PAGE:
March 30, 2009
Williamsburg-made antique sideboard table returns to Historic Area
An original hand-crafted 18th-century walnut sideboard table is returning to Colonial Williamsburg’s Historic Area where it was produced more than 240 years ago. Guests will be able to see the sideboard table when it is installed in the dining room of the Thomas Everard House on Palace Green later this spring.
The Colonial Williamsburg Foundation purchased the sideboard—attributed to the Anthony Hay Cabinet Shop and crafted between 1750 and 1770— from the Museum of Early Southern Decorative Arts of Winston-Salem, N.C. The purchase also included a breakfast table, circa 1800-1815, attributed to William Little of Sneedsborough, N. C. The antiques were purchased with funds from the Sara and Fred Hoyt Furniture Fund.
The Anthony Hay Shop attribution is based on similarities in the shape of its legs and feet with two unfinished chair and table legs that were uncovered during a 1963 archeological excavation at the Anthony Hay Shop on Nicholson Street. “The archaeological artifacts were unfinished pieces,” said Tara Chicirda, Colonial Williamsburg’s curator of furniture. “We believe they were discarded at the shop due to mistakes made during their fabrication.”
Three different masters owned the shop between 1751 and 1776: Anthony Hay, Benjamin Bucktrout and Edmund Dickinson. Because of the difficulty in pinpointing which of the three cabinetmakers oversaw the production of the unfinished legs, the attribution of the sideboard table is to the Hay Shop, as it was called during the period, rather than to a specific maker.
Colonial Williamsburg holds in its collections a small number of tables and chairs attributed to the Anthony Hay Shop. Products made in Williamsburg are important to the foundation for research purposes and for display in the exhibition buildings in the Historic Area. The Museum of Early Southern Decorative Arts has other examples of furniture by the two makers and determined that these items could be offered for sale to other institutions.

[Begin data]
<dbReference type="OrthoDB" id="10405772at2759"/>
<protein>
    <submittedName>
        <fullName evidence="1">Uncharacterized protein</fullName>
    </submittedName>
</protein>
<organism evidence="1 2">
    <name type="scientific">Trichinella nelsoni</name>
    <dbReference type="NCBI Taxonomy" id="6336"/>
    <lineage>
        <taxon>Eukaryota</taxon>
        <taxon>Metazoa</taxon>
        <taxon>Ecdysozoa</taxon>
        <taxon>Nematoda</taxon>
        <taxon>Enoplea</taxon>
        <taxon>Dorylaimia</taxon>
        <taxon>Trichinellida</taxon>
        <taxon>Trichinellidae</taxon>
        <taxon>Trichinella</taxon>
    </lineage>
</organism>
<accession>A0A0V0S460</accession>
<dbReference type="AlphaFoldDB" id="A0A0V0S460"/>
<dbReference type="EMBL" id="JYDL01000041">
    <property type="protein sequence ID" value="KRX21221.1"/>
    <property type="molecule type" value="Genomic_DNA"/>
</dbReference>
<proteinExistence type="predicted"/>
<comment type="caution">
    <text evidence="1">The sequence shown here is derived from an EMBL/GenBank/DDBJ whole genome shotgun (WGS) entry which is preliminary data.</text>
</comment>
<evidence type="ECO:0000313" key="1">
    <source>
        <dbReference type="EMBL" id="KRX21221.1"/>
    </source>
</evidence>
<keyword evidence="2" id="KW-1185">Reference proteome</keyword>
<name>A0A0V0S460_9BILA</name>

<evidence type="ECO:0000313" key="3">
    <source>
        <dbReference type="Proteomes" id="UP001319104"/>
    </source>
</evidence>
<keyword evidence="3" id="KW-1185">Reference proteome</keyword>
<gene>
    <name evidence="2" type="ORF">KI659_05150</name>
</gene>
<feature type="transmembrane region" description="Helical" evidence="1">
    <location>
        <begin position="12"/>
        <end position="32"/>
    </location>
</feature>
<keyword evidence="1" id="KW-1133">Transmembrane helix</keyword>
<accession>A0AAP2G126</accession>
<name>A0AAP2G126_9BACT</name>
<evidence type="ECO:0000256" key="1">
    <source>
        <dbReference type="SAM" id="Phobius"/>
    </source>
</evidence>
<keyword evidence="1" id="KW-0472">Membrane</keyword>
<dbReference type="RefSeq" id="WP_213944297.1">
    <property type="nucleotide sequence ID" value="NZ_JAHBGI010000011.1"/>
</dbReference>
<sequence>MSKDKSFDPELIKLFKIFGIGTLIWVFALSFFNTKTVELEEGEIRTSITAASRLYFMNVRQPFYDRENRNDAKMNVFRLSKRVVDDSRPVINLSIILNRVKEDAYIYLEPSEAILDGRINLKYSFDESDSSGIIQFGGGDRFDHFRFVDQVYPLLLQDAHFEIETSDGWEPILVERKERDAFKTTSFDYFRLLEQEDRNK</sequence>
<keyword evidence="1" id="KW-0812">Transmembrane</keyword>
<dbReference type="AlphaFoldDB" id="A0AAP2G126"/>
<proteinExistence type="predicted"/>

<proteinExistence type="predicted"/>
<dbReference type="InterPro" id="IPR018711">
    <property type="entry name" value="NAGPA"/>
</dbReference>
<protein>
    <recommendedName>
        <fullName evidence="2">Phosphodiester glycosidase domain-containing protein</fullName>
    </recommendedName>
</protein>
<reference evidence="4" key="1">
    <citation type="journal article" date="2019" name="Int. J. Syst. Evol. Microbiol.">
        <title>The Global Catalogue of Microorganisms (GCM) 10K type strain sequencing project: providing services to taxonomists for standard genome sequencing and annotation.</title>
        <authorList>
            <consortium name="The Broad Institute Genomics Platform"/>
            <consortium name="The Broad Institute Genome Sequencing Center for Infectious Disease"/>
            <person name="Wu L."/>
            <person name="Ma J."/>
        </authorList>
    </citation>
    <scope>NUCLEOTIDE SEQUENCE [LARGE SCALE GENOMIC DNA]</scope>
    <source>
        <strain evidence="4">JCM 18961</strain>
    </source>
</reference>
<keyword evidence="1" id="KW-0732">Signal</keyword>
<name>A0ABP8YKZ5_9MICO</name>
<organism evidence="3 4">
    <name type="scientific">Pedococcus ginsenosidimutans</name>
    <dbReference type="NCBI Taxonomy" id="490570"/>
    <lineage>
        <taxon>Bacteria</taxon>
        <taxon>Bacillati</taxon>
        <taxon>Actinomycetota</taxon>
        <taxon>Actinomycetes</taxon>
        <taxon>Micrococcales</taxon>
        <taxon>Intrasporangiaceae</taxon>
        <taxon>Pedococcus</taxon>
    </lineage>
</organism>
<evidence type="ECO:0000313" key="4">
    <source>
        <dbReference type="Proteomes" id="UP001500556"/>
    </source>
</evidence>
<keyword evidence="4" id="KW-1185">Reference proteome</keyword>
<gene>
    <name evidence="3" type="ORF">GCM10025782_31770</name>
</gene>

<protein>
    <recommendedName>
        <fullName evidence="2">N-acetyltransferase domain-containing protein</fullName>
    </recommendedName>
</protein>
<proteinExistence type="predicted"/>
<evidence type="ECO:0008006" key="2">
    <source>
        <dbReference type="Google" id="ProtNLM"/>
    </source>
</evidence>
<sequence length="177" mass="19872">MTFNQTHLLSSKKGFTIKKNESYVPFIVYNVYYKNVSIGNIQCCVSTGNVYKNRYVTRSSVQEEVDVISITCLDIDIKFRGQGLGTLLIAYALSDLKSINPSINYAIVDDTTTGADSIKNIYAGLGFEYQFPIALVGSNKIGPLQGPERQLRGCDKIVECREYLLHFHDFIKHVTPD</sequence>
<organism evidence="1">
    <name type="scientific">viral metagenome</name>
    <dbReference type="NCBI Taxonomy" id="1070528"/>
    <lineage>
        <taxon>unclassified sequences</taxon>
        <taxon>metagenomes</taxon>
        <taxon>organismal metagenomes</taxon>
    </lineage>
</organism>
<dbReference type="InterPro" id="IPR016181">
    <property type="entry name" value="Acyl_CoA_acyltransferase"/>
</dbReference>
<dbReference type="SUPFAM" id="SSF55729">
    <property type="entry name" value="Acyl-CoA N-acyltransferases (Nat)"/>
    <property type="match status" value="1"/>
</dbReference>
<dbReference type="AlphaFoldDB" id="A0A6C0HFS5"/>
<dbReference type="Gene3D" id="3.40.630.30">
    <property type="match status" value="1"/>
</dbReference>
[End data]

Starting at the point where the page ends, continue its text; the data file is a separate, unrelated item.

“Following a thorough evaluation of our own collection, we are pleased to make it possible for the Hay Shop sideboard to return to its place of origin,” said Robert Leath, chief curator and vice-president of collections and research for the Museum of Early Southern Decorative Arts.
Established in 1926, the Colonial Williamsburg Foundation is the not-for-profit educational institution that preserves and operates the restored 18th-century Revolutionary capital of Virginia as a town-sized living history museum, telling the inspirational stories of our nation’s founding men and women. Within the restored and reconstructed buildings, historic interpreters, attired as colonial men and women from slaves to shopkeepers to soldiers, relate stories of colonial Virginia society and culture – stories of our journey to become Americans – while historic trades people research, demonstrate and preserve the 18th-century world of work and industry. As Colonial Williamsburg interprets life in the time of the American Revolution guests interact with history through “Revolutionary City®” – a dramatic live street theater presentation.
Williamsburg is located in Virginia’s Tidewater region, 20 minutes from Newport News, within an hour’s drive of Richmond and Norfolk, and 150 miles south of Washington, D.C., off Interstate 64. For more information about Colonial Williamsburg, call 1-800-HISTORY or visit Colonial Williamsburg’s Web site at www.history.org.